Wednesday, February 17, 2016

Toddler Activities: A Few Favorites

Andrew and I made a decision pretty early on that we were going to stay away from battery operated toys for little A. Instead, we incorporate toys and activities that promote open-ended play. Now that she is a little older, I really like to think of myself as a facilitator. It's my job to set up an environment that promotes independent play and then I sit back and let her do her thing. So, I thought I would share a few of our go-to activities.

Stringing beads on pipe cleaners:

Scooping beans:

These two are especially easy and super budget friendly. I usually put down a plastic drop cloth to help catch spills and keep the beads and beans contained. Now that she is older, she is pretty good about keeping everything on the mat, but when she was younger this was our set up:

A little plastic pool was perfect for keeping beads and beans from ending up all over the room.

Treasure Box:

This is a fancy way of saying "Here, I put some random crap in this box. Have fun!" No, but really, what toddler doesn't love an empty box? Today I threw in some string, clips, crayons, and an empty art paper roll. This is what she came up with:
Land Ho!

Cutting and pasting:

This is probably her favorite daily activity. Andrew bought her safety scissors and after some practice we upgraded her to a regular little pair. Learning how to use scissors is really important for her development and motor skills. It helps build her tiny hand muscles, increases hand/eye coordination, and encourages bi-lateral coordination (using both sides of her body at the same time). There are a ton of helpful resources like this one, if you want more information:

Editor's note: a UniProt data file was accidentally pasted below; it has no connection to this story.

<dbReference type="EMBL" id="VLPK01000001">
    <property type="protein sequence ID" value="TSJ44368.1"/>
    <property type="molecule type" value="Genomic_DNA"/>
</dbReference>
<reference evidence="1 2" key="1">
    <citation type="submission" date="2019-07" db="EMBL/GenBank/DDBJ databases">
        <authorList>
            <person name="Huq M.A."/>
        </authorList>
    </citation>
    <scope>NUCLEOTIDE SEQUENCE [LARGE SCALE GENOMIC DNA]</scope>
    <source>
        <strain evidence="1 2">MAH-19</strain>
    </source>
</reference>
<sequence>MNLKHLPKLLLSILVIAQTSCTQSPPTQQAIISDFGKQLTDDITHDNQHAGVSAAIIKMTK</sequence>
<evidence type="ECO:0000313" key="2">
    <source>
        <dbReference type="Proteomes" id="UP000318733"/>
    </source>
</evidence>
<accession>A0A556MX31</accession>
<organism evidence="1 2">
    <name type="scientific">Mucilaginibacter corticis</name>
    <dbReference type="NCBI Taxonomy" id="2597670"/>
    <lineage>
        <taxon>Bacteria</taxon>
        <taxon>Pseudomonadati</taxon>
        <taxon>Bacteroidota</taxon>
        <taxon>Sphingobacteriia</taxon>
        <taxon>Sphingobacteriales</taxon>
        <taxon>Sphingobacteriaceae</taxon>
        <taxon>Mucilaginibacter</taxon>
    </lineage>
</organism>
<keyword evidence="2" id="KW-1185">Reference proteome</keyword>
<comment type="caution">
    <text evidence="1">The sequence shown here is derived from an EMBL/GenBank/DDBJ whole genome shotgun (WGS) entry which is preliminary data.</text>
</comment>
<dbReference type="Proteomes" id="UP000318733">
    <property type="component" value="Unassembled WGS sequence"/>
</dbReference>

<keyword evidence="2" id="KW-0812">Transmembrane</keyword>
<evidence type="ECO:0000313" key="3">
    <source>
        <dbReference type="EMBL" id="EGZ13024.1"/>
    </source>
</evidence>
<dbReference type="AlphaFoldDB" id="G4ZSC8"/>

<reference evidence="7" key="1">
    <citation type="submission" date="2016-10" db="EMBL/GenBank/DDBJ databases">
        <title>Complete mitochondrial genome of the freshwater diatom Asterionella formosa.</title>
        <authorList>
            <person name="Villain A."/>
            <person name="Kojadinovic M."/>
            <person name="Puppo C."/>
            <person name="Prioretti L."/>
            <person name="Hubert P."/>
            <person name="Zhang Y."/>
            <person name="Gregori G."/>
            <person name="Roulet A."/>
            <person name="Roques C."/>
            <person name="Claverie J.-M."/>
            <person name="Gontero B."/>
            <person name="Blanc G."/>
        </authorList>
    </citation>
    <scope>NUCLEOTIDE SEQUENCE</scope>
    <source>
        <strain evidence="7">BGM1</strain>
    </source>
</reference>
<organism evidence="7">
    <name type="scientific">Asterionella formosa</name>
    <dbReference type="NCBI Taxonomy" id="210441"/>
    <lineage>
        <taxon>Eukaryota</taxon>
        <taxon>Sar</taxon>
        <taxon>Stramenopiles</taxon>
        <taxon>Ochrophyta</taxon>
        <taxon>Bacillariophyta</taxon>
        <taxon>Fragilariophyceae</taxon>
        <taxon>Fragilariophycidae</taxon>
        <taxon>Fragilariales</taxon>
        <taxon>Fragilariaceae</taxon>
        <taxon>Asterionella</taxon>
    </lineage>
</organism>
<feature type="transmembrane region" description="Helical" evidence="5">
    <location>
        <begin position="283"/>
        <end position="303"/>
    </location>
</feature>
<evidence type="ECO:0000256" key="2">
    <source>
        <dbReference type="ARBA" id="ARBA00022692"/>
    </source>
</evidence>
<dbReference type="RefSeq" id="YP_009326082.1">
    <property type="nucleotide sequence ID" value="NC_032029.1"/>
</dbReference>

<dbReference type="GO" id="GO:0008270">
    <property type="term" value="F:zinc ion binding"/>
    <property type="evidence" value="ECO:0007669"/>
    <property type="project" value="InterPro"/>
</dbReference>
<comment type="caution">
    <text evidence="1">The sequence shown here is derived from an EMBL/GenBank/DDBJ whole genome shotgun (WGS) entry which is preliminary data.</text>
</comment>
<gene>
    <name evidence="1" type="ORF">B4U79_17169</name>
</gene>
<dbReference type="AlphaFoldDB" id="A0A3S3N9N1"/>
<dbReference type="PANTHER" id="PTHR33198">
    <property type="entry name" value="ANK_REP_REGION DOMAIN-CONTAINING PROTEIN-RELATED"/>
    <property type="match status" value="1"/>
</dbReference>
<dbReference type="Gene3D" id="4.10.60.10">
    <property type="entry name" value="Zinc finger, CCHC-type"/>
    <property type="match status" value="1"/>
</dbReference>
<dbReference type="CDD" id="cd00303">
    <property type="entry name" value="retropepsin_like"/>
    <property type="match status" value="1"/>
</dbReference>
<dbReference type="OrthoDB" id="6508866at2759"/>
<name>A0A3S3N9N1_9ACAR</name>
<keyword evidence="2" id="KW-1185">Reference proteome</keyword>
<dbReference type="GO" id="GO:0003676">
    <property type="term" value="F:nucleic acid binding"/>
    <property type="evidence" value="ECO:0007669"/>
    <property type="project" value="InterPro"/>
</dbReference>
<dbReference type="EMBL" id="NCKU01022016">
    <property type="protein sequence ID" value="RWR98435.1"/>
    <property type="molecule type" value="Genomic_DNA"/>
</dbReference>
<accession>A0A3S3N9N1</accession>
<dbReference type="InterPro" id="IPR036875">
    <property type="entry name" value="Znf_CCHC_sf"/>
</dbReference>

I also now give her a glue stick, instead of a bottle, so she feels even more independent and doesn't have to ask me to help squeeze the glue.

This art easel was seriously the best investment, ever. It has a little tray that keeps all of her supplies organized and the other side is a chalkboard! The paper is also on a roller, making it really easy to switch to a new piece. I usually give her a mix of brushes and sponges to work with, but it never takes long before she switches to fingers and hands.
These have been some of little A's favorite activities throughout the past year, or so. They keep her entertained and allow for her to continuously brainstorm new ways to play.
If you want some more information on the benefits of open-ended play, check out these articles:

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